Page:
Which isn't to say that our animals don't turn the tables now and then.  Many zoo carnivores are quick to take advantage of the chance to snag some free-range enrichment items.  I've seen snow leopards snag squirrels, alligators grab egrets, and wolves take ducks.  During AM cleaning, I've found half-eaten possums, the foot of a great-horned owl (nothing else), and a fair number of half-snakes.

So what do we do about our native neighbors?

There are occasions when we have to take steps to protect zoo animals.   That means making sure enclosures are predator-proof, checking them constantly for signs of digging or tearing, maybe installing hot-wires.  It can mean putting up finer (and more expensive) mesh or wire to keep birds and chipmunks and snakes out of exhibits.  It can mean pulling food bowls at night so as not to attract raccoons, skunks, and other nocturnal foragers (who may then decide to stay for a slightly meatier second course).  And sometimes it means trapping and removing of problem animals.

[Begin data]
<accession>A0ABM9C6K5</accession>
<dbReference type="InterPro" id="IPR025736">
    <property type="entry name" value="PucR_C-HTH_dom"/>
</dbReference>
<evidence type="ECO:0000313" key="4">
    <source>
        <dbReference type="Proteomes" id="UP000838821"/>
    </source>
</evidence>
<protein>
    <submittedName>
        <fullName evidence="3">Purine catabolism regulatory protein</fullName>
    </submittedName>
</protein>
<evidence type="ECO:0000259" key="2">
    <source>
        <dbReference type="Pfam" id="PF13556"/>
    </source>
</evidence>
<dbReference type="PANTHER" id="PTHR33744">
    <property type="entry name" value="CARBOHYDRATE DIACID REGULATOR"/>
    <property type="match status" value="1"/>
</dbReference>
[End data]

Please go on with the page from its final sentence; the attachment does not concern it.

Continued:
Still, for the most part, I err on their side, as long as it doesn't compromise the welfare of the zoo animals, which remains my top concern.  In fact, I like to encourage them where safe and practical, with bat-boxes, birdhouses, and native plants.  It gives a helping hand to local biodiversity, pleases visitors, and reminds us all that not all wildlife is in Africa or Asia.

As I learned in Belize, one keeper's food-stealing nuisance is another's wild treasure.  Now maybe they'd like to trade some Canada geese for a chachalaca or two...